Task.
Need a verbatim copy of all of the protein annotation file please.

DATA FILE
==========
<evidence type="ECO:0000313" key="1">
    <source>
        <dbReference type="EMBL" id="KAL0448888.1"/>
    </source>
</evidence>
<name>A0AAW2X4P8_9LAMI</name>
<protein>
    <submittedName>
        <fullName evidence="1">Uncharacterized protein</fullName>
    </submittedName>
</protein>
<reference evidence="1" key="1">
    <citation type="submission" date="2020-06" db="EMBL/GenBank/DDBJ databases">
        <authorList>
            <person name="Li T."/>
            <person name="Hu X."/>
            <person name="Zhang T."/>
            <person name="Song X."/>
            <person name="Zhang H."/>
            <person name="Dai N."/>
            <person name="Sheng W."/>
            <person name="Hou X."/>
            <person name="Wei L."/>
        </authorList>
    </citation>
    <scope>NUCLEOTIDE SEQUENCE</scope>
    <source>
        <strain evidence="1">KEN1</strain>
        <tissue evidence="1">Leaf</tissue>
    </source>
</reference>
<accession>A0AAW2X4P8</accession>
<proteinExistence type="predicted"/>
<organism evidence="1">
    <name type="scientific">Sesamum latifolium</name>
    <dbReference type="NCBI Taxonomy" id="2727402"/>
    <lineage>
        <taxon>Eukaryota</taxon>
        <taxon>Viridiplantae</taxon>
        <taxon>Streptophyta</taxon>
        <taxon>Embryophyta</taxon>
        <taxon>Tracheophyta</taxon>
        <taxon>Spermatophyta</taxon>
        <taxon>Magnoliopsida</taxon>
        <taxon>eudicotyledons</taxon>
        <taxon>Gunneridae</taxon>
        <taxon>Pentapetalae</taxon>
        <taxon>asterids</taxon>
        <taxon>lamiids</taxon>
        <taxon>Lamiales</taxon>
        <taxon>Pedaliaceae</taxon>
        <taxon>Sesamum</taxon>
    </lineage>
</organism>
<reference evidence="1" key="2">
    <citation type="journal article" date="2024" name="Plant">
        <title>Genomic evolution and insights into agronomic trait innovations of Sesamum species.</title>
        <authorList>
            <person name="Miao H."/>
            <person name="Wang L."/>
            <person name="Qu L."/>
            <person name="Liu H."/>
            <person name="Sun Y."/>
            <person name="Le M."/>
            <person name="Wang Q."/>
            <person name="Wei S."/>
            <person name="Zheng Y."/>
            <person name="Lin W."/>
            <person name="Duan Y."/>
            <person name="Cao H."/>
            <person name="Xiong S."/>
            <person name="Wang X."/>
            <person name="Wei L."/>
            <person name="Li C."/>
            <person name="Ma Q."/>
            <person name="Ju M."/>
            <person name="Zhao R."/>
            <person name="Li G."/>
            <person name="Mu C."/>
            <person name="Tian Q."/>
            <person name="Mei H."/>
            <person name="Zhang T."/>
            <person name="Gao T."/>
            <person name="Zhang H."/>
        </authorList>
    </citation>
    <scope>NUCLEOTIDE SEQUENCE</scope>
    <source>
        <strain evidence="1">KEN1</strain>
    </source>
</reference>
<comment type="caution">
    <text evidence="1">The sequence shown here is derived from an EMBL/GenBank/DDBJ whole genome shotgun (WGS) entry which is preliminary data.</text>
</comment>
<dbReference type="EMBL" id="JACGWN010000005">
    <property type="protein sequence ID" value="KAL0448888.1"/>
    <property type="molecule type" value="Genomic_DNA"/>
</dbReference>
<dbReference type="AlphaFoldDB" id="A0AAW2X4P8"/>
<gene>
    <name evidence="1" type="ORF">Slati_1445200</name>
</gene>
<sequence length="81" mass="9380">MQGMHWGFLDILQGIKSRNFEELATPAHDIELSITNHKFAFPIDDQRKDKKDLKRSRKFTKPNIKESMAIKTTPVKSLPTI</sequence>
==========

<evidence type="ECO:0000313" key="1">
    <source>
        <dbReference type="EMBL" id="KAL0448888.1"/>
    </source>
</evidence>
<name>A0AAW2X4P8_9LAMI</name>
<protein>
    <submittedName>
        <fullName evidence="1">Uncharacterized protein</fullName>
    </submittedName>
</protein>
<reference evidence="1" key="1">
    <citation type="submission" date="2020-06" db="EMBL/GenBank/DDBJ databases">
        <authorList>
            <person name="Li T."/>
            <person name="Hu X."/>
            <person name="Zhang T."/>
            <person name="Song X."/>
            <person name="Zhang H."/>
            <person name="Dai N."/>
            <person name="Sheng W."/>
            <person name="Hou X."/>
            <person name="Wei L."/>
        </authorList>
    </citation>
    <scope>NUCLEOTIDE SEQUENCE</scope>
    <source>
        <strain evidence="1">KEN1</strain>
        <tissue evidence="1">Leaf</tissue>
    </source>
</reference>
<accession>A0AAW2X4P8</accession>
<proteinExistence type="predicted"/>
<organism evidence="1">
    <name type="scientific">Sesamum latifolium</name>
    <dbReference type="NCBI Taxonomy" id="2727402"/>
    <lineage>
        <taxon>Eukaryota</taxon>
        <taxon>Viridiplantae</taxon>
        <taxon>Streptophyta</taxon>
        <taxon>Embryophyta</taxon>
        <taxon>Tracheophyta</taxon>
        <taxon>Spermatophyta</taxon>
        <taxon>Magnoliopsida</taxon>
        <taxon>eudicotyledons</taxon>
        <taxon>Gunneridae</taxon>
        <taxon>Pentapetalae</taxon>
        <taxon>asterids</taxon>
        <taxon>lamiids</taxon>
        <taxon>Lamiales</taxon>
        <taxon>Pedaliaceae</taxon>
        <taxon>Sesamum</taxon>
    </lineage>
</organism>
<reference evidence="1" key="2">
    <citation type="journal article" date="2024" name="Plant">
        <title>Genomic evolution and insights into agronomic trait innovations of Sesamum species.</title>
        <authorList>
            <person name="Miao H."/>
            <person name="Wang L."/>
            <person name="Qu L."/>
            <person name="Liu H."/>
            <person name="Sun Y."/>
            <person name="Le M."/>
            <person name="Wang Q."/>
            <person name="Wei S."/>
            <person name="Zheng Y."/>
            <person name="Lin W."/>
            <person name="Duan Y."/>
            <person name="Cao H."/>
            <person name="Xiong S."/>
            <person name="Wang X."/>
            <person name="Wei L."/>
            <person name="Li C."/>
            <person name="Ma Q."/>
            <person name="Ju M."/>
            <person name="Zhao R."/>
            <person name="Li G."/>
            <person name="Mu C."/>
            <person name="Tian Q."/>
            <person name="Mei H."/>
            <person name="Zhang T."/>
            <person name="Gao T."/>
            <person name="Zhang H."/>
        </authorList>
    </citation>
    <scope>NUCLEOTIDE SEQUENCE</scope>
    <source>
        <strain evidence="1">KEN1</strain>
    </source>
</reference>
<comment type="caution">
    <text evidence="1">The sequence shown here is derived from an EMBL/GenBank/DDBJ whole genome shotgun (WGS) entry which is preliminary data.</text>
</comment>
<dbReference type="EMBL" id="JACGWN010000005">
    <property type="protein sequence ID" value="KAL0448888.1"/>
    <property type="molecule type" value="Genomic_DNA"/>
</dbReference>
<dbReference type="AlphaFoldDB" id="A0AAW2X4P8"/>
<gene>
    <name evidence="1" type="ORF">Slati_1445200</name>
</gene>
<sequence length="81" mass="9380">MQGMHWGFLDILQGIKSRNFEELATPAHDIELSITNHKFAFPIDDQRKDKKDLKRSRKFTKPNIKESMAIKTTPVKSLPTI</sequence>